HIV

    All women

    At routine exams

    Lipid disorders

    All women age 45 and older at a higher risk for coronary artery disease

    For women ages 19 to 44, screening should be based on risk factors; talk with your healthcare provider

    At least every 5 years

    Obesity

    All adults

    At routine checkups

    Syphilis

    Women at a higher risk for infection

    At routine exams if at risk

    Tuberculosis

    Adults at a higher risk for infection

    Check with your healthcare provider.

    Vision

    All adults3

    Baseline comprehensive exam at age 40; if you have a chronic disease, check with your healthcare provider for exam frequency.

    Counseling

    Who needs it

    How often

    Breast cancer, chemoprevention

    Women at high risk

    When risk is identified

    BRCA mutation testing for breast and ovarian cancer susceptibility

    Women with a higher risk

    When risk is identified

    Diet and exercise

    Adults who are overweight or obese

    When diagnosed and at routine exams

    Domestic violence

    Women of child-bearing age and older women with a higher risk

    At routine exams

    Sexually transmitted disease prevention

    Adults at a higher risk for infection

    At routine exams

    Tobacco use and tobacco-related disease

    All adults

    Every exam

    Immunization

    Who needs it

    How often

    Tetanus/diphtheria/pertussis (Td/Tdap) booster

    All adults

    Td: every 10 years

    Tdap: substitute a one-time dose of Tdap for a Td booster after age 18, then boost with Td every 10 years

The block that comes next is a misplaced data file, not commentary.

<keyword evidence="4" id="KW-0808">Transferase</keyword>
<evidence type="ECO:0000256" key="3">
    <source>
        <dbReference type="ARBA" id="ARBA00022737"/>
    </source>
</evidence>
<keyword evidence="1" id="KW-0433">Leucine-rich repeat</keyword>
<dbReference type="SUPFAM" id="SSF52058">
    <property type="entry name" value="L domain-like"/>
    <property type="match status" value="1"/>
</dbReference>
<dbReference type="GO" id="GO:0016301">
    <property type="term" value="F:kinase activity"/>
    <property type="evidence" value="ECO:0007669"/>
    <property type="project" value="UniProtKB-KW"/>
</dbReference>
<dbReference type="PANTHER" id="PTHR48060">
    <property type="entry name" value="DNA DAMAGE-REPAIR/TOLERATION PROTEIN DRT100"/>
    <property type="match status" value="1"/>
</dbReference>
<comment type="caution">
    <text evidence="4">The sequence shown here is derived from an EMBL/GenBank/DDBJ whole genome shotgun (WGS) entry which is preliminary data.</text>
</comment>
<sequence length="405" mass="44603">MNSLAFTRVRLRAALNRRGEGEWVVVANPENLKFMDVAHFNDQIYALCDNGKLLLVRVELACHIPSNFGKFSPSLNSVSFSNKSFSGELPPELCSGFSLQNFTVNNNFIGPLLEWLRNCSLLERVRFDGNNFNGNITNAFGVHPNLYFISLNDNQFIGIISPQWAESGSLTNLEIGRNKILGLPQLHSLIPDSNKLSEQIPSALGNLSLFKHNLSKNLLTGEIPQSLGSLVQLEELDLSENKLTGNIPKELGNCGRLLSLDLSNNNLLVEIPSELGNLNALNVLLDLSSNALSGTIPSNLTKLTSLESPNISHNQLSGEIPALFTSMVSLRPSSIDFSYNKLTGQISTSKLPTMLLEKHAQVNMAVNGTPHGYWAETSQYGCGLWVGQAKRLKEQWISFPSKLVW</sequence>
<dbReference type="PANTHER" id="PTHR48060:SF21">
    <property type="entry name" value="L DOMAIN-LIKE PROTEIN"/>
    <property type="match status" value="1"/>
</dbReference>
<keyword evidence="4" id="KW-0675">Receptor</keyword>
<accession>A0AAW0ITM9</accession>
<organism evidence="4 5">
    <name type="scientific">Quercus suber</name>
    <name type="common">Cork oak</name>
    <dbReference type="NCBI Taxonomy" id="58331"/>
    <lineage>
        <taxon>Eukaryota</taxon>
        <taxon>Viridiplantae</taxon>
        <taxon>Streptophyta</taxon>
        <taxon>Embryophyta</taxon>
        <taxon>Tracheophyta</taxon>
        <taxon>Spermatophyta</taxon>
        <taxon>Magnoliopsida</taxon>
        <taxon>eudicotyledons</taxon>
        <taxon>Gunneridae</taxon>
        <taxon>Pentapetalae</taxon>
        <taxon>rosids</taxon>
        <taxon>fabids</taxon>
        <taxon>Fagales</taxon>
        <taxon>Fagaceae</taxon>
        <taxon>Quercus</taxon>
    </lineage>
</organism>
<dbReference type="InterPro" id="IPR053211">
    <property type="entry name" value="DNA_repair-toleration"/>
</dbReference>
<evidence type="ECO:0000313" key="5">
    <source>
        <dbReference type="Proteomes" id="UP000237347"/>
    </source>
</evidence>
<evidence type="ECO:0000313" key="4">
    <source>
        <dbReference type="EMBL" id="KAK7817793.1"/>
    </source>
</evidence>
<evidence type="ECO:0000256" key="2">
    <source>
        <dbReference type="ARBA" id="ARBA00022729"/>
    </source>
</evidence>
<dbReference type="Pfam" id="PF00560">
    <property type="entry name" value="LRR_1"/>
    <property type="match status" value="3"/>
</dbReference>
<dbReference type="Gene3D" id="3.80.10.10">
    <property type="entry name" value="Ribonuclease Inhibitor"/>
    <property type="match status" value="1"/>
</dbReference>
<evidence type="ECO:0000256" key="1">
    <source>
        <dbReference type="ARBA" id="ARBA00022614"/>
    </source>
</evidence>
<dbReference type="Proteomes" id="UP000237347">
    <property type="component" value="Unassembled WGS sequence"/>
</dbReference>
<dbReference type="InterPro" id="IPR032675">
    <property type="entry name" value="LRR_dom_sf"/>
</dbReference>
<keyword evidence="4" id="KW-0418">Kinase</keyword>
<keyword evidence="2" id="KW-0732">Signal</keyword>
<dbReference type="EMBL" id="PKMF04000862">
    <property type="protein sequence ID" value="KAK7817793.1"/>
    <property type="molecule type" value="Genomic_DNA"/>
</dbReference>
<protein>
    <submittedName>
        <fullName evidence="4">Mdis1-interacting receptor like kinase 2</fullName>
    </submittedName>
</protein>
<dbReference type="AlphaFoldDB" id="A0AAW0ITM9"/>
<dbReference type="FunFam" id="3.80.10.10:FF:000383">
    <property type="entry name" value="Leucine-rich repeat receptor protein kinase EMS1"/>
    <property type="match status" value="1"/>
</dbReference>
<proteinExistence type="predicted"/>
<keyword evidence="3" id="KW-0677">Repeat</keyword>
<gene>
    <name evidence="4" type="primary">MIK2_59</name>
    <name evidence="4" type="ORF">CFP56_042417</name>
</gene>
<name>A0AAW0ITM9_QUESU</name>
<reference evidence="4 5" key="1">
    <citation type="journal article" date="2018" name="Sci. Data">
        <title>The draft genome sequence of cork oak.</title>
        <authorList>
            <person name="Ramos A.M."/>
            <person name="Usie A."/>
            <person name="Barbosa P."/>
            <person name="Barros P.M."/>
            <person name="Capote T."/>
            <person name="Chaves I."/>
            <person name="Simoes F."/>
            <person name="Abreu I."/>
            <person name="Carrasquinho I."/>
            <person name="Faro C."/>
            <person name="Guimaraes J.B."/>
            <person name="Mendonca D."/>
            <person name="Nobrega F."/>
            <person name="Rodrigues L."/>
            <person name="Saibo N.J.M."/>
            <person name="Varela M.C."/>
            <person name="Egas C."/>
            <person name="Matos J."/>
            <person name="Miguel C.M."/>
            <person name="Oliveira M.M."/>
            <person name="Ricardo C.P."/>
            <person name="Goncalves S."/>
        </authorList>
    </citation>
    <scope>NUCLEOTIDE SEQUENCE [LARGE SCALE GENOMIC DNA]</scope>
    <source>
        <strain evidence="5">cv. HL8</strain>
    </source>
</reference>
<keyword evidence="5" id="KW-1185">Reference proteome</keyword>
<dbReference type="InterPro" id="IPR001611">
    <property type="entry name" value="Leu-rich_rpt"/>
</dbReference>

Chickenpox (varicella)

    All adults in this age group who have no record of previous infection or vaccinations

    2 doses; the second dose should be given at least 4 weeks after the first dose

    Measles, mumps, rubella (MMR)

    All adults in this age group who have no record of previous infection or vaccinations

    1 or 2 doses

    Flu vaccine (seasonal)

    All adults

    Yearly, when the vaccine becomes available in the community

    Hepatitis A vaccine

    People at risk4

    2 doses given 6 months apart

    Hepatitis B vaccine

    People at risk5

    3 doses; the second dose should be given 1 month after the first dose; the third dose should be given at least 2 months after the second dose (and at least 4 months after the first dose).

    Haemophilus influenzae type B (HIB)

    People at risk

    1 to 3 doses

    Meningococcal

    People at risk**

    1 or 2 doses

    Pneumococcal conjugate vaccine (PCV13) and pneumococcal polysaccharide vaccine (PPSV23)

    People at risk6

    1 or 2 doses

    1. American College of Cardiology and the American Heart Association Task Force on Clinical Practice Guidelines

    2. American Cancer Society

    3. Recommendation from the American Academy of Ophthalmology

    4. For complete list, see the CDC website

    5. Exceptions may exist. Please talk with your healthcare provider.

    Other guidelines from the USPSTF

    Immunization schedule from the CDC

    Online Medical Reviewer: Adler, Liora C, MD
    Online Medical Reviewer: Cunningham, Louise, RN
    Online Medical Reviewer: Freeborn, Donna, PhD, CNM, FNP
    Date Last Reviewed: 6/1/2018